MENDOTA, Ill. — Every chair was filled in Thursday’s night school board meeting with parents anxious to voice their opinion. Teachers from District 289 have been on strike for seven days and will continue to strike on Friday and parents want the school board to do whatever is necessary to end this strike.
“Let’s meet together guys,” one man said. “Put everything aside. “I’m sorry put your families back. Put your job back, let’s get it done. “It ain’t that hard, meet in the middle do something that’s all I ask.”
The growing concern across Mendota is, the longer this strike lasts, the more divided this community will become and in the midst of it all, the students will sufferer the most.
“We need to end this and get on with our days,” one lady said. “And, it’s going to come back around. We do it now, it’s going to come back around. I got grown children that want to come back into this community to give back to this community, but the school district is our foundation to this community.”
Understanding the Mendota’s teachers strike:
Teachers in Mendota have been on strike for seven straight days and classes have been canceled. Teachers say they want fair compensation and cite neighboring districts that pay more and are roughly the same size.
The school board is saying they are offering the teachers a fair wage and a health insurance plan that is better than other districts.
Many said they wanted answers from the school board but feel as though the board is not being as forthcoming as they should be.
Silenced Voices in Mendota:
In the shadows, there’s a growing segment of the population in Mendota that is opposed to the strike. These people say they want to voice their opinions but are fearful of the potential backlash from their fellow neighbors.
Mendota slowly fighting amongst each other:
As the strike continues, tensions are starting the grow between the public and the school board. Before the open forum, one school board member gave a passionate speech about the emotional toll this is taking on her personally and the board as a whole.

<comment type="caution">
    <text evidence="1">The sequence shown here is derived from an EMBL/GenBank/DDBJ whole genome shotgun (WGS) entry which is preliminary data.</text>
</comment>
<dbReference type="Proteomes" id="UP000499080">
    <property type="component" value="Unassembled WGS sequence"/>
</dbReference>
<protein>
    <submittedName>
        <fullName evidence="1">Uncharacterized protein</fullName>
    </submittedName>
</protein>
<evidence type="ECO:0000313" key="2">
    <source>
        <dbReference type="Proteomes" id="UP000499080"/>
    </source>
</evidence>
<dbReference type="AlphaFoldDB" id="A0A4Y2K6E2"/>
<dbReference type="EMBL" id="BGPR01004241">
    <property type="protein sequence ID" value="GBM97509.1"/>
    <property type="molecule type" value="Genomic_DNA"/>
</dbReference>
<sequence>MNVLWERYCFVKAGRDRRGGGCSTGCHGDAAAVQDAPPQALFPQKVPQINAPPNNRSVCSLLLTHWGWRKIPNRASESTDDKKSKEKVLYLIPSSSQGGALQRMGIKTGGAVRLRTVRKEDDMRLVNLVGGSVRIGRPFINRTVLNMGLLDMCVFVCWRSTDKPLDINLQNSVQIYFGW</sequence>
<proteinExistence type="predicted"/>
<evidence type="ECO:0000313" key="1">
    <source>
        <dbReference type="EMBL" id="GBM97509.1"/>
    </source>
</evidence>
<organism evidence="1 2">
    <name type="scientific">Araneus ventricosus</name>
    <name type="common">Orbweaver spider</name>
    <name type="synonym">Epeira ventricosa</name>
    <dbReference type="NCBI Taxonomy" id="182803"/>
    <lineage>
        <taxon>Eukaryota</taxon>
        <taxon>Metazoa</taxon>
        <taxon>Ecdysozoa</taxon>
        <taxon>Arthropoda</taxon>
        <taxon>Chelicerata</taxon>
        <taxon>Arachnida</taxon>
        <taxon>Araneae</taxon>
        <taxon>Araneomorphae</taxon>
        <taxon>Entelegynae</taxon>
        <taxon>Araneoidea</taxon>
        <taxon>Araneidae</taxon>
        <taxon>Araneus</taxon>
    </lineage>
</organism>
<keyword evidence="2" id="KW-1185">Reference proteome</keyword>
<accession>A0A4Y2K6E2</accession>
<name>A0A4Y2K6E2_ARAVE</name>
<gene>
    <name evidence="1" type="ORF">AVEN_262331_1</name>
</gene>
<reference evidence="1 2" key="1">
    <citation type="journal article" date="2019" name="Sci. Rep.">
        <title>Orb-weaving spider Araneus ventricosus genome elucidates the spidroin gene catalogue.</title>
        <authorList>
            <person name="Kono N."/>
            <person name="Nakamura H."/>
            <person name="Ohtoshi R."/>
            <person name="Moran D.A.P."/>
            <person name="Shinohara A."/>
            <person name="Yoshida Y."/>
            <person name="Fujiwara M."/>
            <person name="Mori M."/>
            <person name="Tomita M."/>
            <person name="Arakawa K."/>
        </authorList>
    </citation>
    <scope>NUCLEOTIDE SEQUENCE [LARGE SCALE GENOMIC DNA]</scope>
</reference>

That message was not received well by some in attendance at Thursday’s night meeting. One lady came to the microphone, providing stats about District 289, and became combative with the school board member.
As this divide continues to grow, it is unclear what or when a resolution will come. Everyone agrees that the next three days are crucial for the school board and the teacher’s union because if no deal is reached, this strike will be potentially going into its second week. Tensions are already high in the small community of Mendota, but a strike lasting into double digits days could be the tipping point for many.
Working parents will have to continue to find back up plans and alternative options for their kids during the day while they have to work. Some families who are less fortunate and depend on the meals that are provided during school times will have to find ways to feed their children. And as mentioned, the students themselves are in the crosshairs of a negotiation between the school board and the teachers union.